Looking at the tone of this story, I’m fairly certain I was reading a fair amount of Neil Gaiman at the time of writing. Either that or Emma Bull. If you’ve not read War for the Oaks, go find it and devour it. Fantastic! That novel also introduced me to the Seelie and Unseelie Courts of the Fae. There are very developed mythologies about the various fairy courts, and they make great grist for the story mill.
I remember thinking that I wanted to do a story about the Fae, but not wanting to do something that had been done to death. Private Eye/ Fairy? Naw. Something from medieval days? Nope. In a science friction story? Then they basically become nothing more than another alien race.
Then I hit on it: What about mixing the Fae in a Western? The end result isn’t exactly what I’d originally envisioned, if I remember correctly, but I think it still comes off well.
I like the skepticism of the narrator. It adds a certain disbelief to the story, perhaps giving voice to the reader’s own thoughts. I’m fairly certain I like it better than simply letting the “discovered accounts” speak for themselves.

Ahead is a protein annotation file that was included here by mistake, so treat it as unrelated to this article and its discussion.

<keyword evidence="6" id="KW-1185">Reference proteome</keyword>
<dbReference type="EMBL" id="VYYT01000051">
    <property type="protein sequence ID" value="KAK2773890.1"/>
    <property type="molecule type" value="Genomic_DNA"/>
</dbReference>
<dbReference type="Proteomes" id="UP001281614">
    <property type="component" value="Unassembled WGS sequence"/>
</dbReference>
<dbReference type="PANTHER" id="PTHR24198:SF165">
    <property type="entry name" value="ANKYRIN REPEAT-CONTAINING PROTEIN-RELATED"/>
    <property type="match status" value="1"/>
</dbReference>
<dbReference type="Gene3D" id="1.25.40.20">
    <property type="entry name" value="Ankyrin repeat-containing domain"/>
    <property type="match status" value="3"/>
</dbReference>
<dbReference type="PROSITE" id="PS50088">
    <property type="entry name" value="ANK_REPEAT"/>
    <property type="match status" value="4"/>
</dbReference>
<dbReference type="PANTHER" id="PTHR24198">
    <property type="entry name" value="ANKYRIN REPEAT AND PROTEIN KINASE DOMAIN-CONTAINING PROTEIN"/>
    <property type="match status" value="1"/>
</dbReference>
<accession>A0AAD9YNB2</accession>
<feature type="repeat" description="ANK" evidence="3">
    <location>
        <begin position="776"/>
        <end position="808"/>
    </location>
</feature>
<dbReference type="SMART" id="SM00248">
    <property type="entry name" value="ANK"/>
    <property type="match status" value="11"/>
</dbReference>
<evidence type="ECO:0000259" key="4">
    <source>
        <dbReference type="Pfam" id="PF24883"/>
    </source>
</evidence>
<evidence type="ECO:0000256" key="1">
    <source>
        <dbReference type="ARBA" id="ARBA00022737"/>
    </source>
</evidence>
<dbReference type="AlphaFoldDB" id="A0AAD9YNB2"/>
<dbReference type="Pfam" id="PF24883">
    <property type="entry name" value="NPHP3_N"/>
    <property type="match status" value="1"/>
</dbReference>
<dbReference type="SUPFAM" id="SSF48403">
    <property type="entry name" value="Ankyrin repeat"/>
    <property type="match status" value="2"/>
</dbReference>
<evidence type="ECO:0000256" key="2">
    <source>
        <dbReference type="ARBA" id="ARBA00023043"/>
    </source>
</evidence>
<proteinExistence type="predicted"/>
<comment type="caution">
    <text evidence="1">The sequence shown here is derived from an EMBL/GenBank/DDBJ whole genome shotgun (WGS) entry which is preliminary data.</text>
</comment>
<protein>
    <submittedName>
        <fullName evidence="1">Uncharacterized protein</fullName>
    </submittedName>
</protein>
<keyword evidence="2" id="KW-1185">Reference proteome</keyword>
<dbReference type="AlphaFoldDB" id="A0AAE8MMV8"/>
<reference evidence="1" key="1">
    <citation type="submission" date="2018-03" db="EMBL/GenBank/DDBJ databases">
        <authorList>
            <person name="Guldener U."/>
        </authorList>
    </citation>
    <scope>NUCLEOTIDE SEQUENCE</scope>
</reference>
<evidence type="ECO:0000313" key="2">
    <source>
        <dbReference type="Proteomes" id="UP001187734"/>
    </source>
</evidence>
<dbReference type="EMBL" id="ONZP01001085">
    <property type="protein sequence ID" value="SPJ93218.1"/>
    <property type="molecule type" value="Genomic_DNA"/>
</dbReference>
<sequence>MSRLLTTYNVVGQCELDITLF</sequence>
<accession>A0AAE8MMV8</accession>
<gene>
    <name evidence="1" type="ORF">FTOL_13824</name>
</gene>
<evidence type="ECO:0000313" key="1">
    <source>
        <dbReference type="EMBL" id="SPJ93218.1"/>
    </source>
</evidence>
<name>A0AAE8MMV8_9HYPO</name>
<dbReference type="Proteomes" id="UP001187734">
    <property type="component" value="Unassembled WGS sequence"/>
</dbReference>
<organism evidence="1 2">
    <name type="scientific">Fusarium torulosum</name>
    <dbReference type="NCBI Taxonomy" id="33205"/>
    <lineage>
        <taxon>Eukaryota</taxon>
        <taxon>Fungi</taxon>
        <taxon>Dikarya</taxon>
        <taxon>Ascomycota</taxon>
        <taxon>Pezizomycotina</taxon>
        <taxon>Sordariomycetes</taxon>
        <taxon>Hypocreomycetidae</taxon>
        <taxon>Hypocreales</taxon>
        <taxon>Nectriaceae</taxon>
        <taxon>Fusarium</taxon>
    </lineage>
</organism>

The one major problem with the narrator is the formatting. How to make it clear when he’s speaking and when we’re reading the diary entries? I could use different fonts, but that’s ugly to my eyes. I did my best to format it for the blog, but I’m convinced this is less than ideal. Any suggestions?
I also really like the idea of children from the Fae lands coming to the real world. Doing a few stories about them could be a lot of fun, I imagine. It would be a fairly typical “outsider discovers our native culture” story on the surface, but by mixing in as much mythology of the Fae as possible, it could become unique.